There’s a difference between that and being a workaholic. You can be willing to put all the hours in and hard work in to succeed. But whether you’re happy or not will depend on mindset.
I’d highly recommend this Unmistakable Creative episode or his appearance on Tim Ferriss’s podcast. Particularly if you want to shift your mindset away from money being a prime motivator.
His main point about becoming a multi-millionaire: life didn’t change that much.
If your life is stressful because you struggle to put food on the table, that’s different. This is more for the knowledge worker that wants to be a very rich knowledge worker.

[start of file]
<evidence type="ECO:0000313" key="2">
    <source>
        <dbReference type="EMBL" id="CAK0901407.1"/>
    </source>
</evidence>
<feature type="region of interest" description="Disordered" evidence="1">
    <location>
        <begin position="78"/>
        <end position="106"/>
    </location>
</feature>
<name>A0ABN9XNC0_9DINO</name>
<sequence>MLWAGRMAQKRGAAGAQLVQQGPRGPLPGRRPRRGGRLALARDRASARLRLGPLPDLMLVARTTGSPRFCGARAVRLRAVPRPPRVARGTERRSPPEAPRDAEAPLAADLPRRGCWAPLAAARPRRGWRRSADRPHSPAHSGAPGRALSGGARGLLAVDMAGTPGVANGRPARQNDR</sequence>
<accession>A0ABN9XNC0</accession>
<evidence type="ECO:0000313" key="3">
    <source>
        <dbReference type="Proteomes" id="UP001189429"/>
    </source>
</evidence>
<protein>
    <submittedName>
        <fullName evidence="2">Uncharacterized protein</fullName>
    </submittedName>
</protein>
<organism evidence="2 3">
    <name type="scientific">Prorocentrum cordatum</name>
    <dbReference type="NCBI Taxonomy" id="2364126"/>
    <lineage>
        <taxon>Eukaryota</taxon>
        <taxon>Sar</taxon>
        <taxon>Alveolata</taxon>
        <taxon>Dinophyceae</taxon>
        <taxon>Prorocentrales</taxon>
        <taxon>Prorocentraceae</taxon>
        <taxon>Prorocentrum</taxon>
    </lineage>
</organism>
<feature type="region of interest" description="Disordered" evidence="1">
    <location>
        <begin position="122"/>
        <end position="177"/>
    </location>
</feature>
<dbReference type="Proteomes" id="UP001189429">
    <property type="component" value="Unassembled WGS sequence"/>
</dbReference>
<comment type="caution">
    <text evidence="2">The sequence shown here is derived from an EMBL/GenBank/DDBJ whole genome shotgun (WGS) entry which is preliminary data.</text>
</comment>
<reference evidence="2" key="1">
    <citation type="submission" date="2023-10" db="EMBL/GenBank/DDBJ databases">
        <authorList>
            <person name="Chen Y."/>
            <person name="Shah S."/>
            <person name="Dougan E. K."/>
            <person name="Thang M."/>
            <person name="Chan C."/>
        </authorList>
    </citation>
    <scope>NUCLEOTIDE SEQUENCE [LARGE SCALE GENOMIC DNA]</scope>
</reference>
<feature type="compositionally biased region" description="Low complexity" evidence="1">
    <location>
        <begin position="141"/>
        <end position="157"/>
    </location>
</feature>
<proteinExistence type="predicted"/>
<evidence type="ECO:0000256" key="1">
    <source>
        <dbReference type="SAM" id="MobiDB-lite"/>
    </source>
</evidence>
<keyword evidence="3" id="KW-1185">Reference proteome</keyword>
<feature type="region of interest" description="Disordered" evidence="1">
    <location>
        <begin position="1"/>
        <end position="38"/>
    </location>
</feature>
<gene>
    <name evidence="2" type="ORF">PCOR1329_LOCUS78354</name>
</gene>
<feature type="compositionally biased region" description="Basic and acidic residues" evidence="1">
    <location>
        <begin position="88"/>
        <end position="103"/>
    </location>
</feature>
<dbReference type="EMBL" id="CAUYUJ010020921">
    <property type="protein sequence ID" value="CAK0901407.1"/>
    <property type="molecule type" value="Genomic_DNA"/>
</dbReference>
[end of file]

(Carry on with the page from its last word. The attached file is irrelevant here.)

You should look for happiness in the day to day. Mr. Moneybags has bags of money. And bags of money contain money, not endless bliss.
This is an excerpt from Robert Wright’s Why Buddhism is True:
If you accept the idea that many of our most troublesome feelings are in one sense or another illusions, then meditation can be seen as, among other things, a process of dispelling illusions.
Your feelings are illusions (but illusions can be powerful)
I’ve come across ideas like this but for whatever reason, Why Buddhism is True is the first time it seems to be sticking. It might be because the other times it’s been an aside and then it jumps into the how-to of meditation or some exercise in stoicism.
You’re feeling things so strongly mentally that it carries over into your physical space. Your anxiety feels like tightness in your chest. It’s that pit in your stomach.